We got the night going with speeches – I recounted the story of the founding of the IFH Lab, Layial shared more on Fintech Cadence’s mission and vision, and we heard from a guest speaker from our Champion Partner Meridian Credit Union. Ian McCann, Manager of Community Investment and Partnerships, spoke about why Meridian is partnering with Fintech Cadence through supporting our IFH Lab and Fintech Hub programs. He touched on how fintech can help build banking infrastructure that better serves clients, and how Meridian Credit Union is excited to take a leading role in finding solutions to pressing issues like housing affordability, financial literacy and equitable access to financial services.
The main event was, of course, the startups. The founders belied their nervousness and did an amazing job. It was especially cool to notice how some advice and learnings from the previous two days made its way into their elevator pitches.
Day 3 and Closing Words
Just because it was our last day doesn’t mean we took a break from learning. Jerry Koh, a leader in systems thinking at New Power Labs, and Olga Cruz, Senior Associate at the impact investment firm Good & Well, led a two hour workshop on all things impact. From conceptualising levels of impact and the six conditions of change, to formulating a theory of change, to building out an impact measurement framework. Jerry and Olga brought together all of the conversations we had been having over the past two days that were helping us uncover and build out our “Why”, our values and our mission, and placed those within a bigger picture conversation about how we concretely deliver on the change we want to create, and measure it to understand if we are truly making a difference.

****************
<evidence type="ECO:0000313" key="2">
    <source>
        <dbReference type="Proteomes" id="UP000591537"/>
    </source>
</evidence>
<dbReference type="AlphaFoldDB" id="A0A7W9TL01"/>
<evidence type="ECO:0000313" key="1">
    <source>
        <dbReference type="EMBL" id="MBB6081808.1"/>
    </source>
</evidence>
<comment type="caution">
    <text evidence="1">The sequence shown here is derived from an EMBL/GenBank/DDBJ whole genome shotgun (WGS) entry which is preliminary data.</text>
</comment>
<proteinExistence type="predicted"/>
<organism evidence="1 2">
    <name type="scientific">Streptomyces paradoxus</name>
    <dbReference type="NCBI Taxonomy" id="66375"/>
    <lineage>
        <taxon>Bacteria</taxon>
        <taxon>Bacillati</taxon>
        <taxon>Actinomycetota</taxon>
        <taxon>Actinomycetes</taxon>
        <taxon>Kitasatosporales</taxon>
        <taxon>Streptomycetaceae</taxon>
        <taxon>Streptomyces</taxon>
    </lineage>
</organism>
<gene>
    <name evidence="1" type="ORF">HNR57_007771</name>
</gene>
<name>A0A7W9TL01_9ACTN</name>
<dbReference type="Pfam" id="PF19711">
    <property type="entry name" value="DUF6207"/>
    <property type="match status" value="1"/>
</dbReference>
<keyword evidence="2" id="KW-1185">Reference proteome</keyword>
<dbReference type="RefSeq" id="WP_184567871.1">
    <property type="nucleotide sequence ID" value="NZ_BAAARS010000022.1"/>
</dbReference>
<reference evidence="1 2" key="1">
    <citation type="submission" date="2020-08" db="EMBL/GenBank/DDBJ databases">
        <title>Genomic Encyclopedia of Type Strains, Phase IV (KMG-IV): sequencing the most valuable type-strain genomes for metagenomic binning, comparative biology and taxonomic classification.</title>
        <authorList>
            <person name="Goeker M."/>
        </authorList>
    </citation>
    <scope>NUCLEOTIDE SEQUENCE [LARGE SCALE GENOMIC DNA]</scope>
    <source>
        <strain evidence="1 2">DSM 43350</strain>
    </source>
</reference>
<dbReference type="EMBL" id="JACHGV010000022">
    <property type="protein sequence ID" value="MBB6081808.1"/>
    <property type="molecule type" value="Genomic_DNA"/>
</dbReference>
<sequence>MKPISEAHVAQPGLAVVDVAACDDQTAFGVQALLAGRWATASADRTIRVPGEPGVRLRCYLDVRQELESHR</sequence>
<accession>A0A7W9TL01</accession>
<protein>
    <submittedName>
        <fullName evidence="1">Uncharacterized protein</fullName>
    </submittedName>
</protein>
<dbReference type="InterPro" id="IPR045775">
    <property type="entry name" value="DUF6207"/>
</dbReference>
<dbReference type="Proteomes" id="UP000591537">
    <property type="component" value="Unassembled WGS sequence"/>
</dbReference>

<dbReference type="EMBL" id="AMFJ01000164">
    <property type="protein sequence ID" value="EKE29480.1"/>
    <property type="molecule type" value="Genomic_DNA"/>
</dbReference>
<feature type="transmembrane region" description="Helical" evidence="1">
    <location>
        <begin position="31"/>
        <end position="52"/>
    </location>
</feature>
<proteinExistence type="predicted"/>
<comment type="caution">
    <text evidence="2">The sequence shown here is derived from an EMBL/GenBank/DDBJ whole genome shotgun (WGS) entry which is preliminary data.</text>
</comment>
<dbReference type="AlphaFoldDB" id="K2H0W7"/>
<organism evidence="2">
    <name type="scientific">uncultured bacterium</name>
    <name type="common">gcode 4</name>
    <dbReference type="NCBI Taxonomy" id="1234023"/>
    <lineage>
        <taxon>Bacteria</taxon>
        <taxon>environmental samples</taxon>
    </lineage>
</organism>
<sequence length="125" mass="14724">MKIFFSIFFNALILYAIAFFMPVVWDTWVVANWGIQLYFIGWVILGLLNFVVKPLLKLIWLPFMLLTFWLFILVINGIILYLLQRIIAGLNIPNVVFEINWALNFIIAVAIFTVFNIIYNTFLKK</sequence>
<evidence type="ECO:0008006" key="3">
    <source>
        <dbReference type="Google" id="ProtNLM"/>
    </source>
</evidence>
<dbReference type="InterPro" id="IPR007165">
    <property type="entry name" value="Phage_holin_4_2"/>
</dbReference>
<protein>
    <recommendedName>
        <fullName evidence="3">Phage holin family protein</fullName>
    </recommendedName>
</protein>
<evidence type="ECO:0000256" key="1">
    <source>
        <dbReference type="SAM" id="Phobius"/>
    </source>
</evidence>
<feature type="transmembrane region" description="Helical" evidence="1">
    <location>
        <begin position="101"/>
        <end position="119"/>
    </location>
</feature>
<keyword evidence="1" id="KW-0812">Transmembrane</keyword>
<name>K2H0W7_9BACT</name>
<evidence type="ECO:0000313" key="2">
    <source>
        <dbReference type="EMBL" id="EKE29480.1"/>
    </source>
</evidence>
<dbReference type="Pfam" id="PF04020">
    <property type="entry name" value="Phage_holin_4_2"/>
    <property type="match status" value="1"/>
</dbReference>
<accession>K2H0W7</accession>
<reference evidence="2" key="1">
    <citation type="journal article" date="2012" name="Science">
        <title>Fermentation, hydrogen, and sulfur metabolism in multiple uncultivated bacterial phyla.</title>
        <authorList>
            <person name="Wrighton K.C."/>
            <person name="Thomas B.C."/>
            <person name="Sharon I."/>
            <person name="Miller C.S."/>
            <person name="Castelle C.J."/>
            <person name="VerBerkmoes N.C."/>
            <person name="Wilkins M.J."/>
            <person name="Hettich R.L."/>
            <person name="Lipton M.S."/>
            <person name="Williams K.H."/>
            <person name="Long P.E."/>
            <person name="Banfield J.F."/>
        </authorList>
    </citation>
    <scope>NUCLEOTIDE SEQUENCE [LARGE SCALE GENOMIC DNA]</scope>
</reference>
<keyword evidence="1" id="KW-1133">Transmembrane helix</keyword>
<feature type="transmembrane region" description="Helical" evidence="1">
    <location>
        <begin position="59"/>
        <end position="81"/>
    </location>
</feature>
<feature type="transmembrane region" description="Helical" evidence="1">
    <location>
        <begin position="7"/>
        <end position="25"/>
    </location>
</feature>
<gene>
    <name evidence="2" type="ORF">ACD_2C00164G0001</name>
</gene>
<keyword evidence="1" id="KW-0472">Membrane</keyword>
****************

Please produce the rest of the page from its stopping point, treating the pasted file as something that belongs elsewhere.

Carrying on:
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With the kick-off under our belts, the work doesn’t stop. We still have 5 more months of programming to build and deliver, and we will do so alongside our cohort of committed founders and their teams whose goals and growth are the driving force behind everything we do.
On a personal note, I will say that I have been floating on cloud nine ever since wrapping up day one of the program. What a privilege to get to work with so many people who share a commitment to building a robust and interconnected ecosystem of support for early stage fintech startups across Canada. What an honour to be part of building a community with shared values and vision of a financial system that doesn’t just meet the needs of most Canadians, but that uses technology to reach those who have too often been excluded. And how tremendously cool to be part of a team that is actively making tech entrepreneurship more accessible to founders from all walks of life and backgrounds.
Thanks for reading, and until next time!